Kawartha Lakes' Finest Magazine

COVID-19 isn’t a pandemic — it’s a syndemic with social origins

in Opinion by

By Dr. Helen Scott

As we approach 2.5 million deaths globally from COVID-19 as I write this, we must begin to address the reality that we are not taking a broad enough approach to managing the outbreak.

Up until now, we have mostly viewed the cause of this global crisis as an infectious disease. Government interventions have focused on stopping viral transmission to control the spread of the virus. We are relying on measures like social distancing, hand-washing and lockdowns. Epidemiologists and infectious disease specialists are guiding governments by approaching COVID-19 in the same ways that we dealt with the plague more than 100 years ago.

Dr. Helen Scott.

But what we have learned so far tells us that the story of COVID-19 is not so simple. It could be said that we are not facing a pandemic, but rather, a syndemic — a synergistic epidemic.

Rather than solely facing an infectious disease outbreak, we are experiencing the intersection of two types of diseases: COVID-19 infection and chronic disease. Chronic diseases are those that go on for a long time and often do not completely go away. These include diabetes, obesity, heart disease and cancer. People who have “pre-existing conditions” or chronic diseases who become infected with COVID-19 are more likely to get sicker, to be hospitalized and to die.

Chronic diseases do not happen randomly in our communities. They are connected to deeply embedded patterns of inequality. When you overlay chronic diseases and COVID-19 on a background of social and economic disparity, the adverse effects of each are amplified.

If COVID-19 is indeed a syndemic, the threats we face require a more nuanced approach to protecting health in our communities.

The most important outcome of looking at COVID-19 as a syndemic is to underline its social origins. The vulnerability of older citizens, persons of colour, minority ethnic communities and “essential workers” who are often poorly paid with fewer job protections, brings forth the stark reality that no matter how protective a vaccine, a purely biomedical solution to COVID-19 will not be successful.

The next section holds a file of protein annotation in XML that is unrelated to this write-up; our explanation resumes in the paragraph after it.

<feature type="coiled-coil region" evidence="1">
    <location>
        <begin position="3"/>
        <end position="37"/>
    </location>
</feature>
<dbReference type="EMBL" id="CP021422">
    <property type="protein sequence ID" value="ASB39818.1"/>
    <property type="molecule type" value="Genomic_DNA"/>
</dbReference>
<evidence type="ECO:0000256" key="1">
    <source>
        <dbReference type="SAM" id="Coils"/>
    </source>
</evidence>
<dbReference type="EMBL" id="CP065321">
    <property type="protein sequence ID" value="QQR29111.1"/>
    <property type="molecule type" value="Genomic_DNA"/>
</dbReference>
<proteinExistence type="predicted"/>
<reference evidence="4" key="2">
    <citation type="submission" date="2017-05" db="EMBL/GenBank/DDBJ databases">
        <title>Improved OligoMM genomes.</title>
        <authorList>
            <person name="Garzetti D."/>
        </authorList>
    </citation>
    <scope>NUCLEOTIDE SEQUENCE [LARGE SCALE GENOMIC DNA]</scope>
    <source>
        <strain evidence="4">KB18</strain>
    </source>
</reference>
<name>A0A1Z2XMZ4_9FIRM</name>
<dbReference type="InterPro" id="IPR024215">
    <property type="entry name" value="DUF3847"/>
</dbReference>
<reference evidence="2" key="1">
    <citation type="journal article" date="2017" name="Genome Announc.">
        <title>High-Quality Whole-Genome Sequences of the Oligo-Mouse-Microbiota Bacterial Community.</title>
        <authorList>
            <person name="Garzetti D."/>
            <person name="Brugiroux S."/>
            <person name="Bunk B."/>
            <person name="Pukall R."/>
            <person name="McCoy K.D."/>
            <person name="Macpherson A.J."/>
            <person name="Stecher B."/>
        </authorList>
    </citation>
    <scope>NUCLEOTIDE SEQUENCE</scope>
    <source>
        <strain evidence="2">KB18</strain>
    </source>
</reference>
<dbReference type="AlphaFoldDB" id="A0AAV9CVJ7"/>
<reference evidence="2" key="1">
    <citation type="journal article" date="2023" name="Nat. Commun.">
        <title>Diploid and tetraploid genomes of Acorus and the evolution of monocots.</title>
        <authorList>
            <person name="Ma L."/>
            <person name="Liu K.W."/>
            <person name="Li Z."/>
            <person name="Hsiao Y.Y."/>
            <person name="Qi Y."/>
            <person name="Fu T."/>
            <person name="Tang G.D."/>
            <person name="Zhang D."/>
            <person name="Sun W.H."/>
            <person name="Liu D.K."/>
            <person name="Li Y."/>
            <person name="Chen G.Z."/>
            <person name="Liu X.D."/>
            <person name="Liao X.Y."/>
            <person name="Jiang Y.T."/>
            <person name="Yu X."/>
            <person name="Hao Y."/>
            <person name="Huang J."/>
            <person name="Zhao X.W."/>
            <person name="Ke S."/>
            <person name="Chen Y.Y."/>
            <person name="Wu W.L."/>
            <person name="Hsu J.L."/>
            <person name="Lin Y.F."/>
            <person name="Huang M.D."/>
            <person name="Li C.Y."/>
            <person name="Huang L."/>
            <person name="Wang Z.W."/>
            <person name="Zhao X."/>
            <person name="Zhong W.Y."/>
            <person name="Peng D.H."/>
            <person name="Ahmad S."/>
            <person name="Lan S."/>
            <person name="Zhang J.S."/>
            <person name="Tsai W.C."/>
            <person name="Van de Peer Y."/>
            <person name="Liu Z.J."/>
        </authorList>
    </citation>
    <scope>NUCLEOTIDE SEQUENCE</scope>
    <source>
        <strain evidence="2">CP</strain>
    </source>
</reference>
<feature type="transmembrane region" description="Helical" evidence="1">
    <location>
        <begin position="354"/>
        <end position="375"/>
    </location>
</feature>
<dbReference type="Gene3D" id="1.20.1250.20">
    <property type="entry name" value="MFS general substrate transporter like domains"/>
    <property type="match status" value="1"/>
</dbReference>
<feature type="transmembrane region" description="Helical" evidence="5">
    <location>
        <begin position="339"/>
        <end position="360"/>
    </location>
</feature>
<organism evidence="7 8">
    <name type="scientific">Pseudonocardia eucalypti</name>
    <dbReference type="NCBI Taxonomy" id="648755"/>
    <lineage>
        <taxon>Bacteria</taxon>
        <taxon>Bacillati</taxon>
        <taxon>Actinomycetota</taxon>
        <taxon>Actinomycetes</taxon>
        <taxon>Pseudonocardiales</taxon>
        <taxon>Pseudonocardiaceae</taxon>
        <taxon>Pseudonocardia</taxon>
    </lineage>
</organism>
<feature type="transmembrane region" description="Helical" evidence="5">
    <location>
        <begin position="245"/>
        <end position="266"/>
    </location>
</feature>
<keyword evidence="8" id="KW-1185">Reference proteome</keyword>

Unless we devise policies and programs to reverse profound disparities, our societies will never be truly protected from COVID-19. As Dr. Merrill Singer from the University of Connecticut describes, “A syndemic approach provides a very different orientation to clinical medicine and public health by showing how an integrated approach to understanding and treating diseases can be far more successful than simply controlling epidemic disease or treating individual patients.”

I would add one further advantage to diagnosing COVID-19 as a syndemic. Our communities need hope. We are possibly advancing toward an economic crisis. This will not be solved by a drug or a vaccine. Addressing COVID-19 as a syndemic will invite us to cast a larger vision as we rebuild in its aftermath —  encompassing education, employment, nutrition and food systems, tax structures, and housing. It will create an opportunity to not only build back better, but to build back fairer.

Dr. Helen Scott is an epidemiologist and assistant professor at the Dalla Lana School of Public Health, University of Toronto. A resident of Lindsay, she works at the World Health Organization. Scott has worked on global health and public health programs in Canada and around the world for 20 years. She is tackling chronic diseases caused by the obesity epidemic through her newly launched program, www.WeightLossMasterclass.ca.

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